What did shed blood signify? God explained the matter to Israel: "The life of the flesh is in the blood; and I have given it to you upon the altar to make an atonement for your souls: for it is the blood that maketh an atonement for the soul. . . . For it is the life of all flesh; the blood of it is for the life thereof (Lev. 17:11, 14, emphasis supplied). Obviously, the blood of the sacrifice symbolized its life. Shed blood simply meant a life given—a life laid down. Since the blood of the sacrificial animal was shed and mediated by the priest in behalf of the worshiper, it is clear that God intended to foreshadow the substitutionary atoning death of the coming Redeemer. As the writer to the Hebrews affirms: "Without the shedding of blood there is no forgiveness of sins" (Heb. 9:22, R.S.V.).

Thus the sacrificial altar illustrates several important truths. (1) in every dying victim was seen the judgment of God on sin. A holy God cannot take transgression lightly, for sin is a deepseated rebellion against all that is good, noble, and true. It must be eradicated if there is to be harmony in the universe. "The wages of sin is death" (Rom. 6:23). (2) In every dying victim was fore shadowed Calvary's great Substitute. "Christ died for our sins according to the scriptures" (1 Cor. 15:3). (3) In every dying victim was foreshadowed the great truth that it is God, and not man, who provides the atoning sacrifice. "God put [Christ Jesus] forward as an expiation by his blood" (Rom. 3:25, R.S.V.). (4) In every dying victim was also illustrated the truth that forgiveness, and the reconciliation with God that results, could be received by faith alone (cf. Rom. 4:6-8; Heb. 9:15).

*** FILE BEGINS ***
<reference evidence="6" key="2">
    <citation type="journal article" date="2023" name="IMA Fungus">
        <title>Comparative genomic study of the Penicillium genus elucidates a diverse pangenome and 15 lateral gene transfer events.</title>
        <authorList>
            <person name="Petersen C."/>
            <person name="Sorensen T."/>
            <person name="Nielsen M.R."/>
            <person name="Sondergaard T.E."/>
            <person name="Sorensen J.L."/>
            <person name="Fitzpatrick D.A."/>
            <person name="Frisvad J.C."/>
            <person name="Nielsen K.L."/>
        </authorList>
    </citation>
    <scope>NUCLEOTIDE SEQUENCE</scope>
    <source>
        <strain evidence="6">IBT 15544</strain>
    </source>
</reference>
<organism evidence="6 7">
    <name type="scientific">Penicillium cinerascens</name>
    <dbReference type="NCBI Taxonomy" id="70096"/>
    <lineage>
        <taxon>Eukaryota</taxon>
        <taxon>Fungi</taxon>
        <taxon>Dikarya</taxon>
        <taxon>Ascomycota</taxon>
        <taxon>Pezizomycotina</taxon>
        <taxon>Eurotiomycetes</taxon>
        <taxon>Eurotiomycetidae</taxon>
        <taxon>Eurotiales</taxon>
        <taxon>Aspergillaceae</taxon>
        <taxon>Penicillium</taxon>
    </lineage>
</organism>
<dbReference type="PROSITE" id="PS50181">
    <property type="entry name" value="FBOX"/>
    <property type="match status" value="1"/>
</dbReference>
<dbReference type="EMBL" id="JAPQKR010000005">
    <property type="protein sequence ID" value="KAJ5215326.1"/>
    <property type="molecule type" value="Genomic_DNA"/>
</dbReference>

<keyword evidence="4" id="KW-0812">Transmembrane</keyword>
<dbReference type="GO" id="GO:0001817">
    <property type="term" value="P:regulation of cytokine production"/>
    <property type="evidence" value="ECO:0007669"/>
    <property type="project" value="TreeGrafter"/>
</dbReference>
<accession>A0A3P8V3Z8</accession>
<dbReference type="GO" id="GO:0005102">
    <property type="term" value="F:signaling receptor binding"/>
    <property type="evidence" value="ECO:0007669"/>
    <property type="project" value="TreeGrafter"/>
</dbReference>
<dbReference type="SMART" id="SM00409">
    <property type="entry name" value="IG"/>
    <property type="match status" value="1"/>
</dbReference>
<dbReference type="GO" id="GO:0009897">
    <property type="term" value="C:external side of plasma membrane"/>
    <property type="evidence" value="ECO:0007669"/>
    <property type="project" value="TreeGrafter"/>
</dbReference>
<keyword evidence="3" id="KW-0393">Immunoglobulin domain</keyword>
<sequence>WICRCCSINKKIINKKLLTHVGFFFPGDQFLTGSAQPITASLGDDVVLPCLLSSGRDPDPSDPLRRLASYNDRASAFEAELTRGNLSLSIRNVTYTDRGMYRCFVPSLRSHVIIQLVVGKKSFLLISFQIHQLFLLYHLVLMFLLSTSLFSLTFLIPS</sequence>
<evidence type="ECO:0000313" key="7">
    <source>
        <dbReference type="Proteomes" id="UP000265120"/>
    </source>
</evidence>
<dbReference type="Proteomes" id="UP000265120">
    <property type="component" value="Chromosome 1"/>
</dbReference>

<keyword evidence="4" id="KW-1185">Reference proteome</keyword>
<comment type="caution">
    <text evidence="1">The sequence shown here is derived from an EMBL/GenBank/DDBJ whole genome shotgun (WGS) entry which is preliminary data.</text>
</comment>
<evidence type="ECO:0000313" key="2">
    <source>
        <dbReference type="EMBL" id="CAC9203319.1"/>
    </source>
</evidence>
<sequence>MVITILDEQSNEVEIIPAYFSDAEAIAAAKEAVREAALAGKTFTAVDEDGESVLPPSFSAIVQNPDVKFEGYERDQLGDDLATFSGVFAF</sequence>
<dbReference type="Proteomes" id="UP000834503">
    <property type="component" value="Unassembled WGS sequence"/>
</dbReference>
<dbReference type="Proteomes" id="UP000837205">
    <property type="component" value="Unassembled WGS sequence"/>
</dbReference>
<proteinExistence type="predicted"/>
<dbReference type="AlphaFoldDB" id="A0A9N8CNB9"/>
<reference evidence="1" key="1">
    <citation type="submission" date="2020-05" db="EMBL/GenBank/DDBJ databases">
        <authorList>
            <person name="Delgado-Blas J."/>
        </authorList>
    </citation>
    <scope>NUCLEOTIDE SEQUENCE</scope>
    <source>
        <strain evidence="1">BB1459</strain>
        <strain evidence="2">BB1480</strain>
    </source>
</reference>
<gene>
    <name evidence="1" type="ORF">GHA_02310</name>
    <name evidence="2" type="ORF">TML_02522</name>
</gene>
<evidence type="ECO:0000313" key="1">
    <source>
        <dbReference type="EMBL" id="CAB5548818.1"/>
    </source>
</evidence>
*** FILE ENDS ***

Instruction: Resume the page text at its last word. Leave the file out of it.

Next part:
The sacrifices of the sanctuary system were repetitive. Like a story, this ritual parable of redemption was "told and retold" year after year. By contrast, the antitype—the actual atoning death of our Lord—took place at Calvary once for all time (Heb. 9:25-28). On the cross the penalty for human sin was fully paid. Divine justice was satisfied. From a legal perspective the world was restored to favor with God (Rom. 5:18). Therefore, we can speak of the atonement or reconciliation being completed on the cross as foreshadowed by the ancient sacrifices. The penitent believer trusts in our Lord's finished work.

Atonement by mediation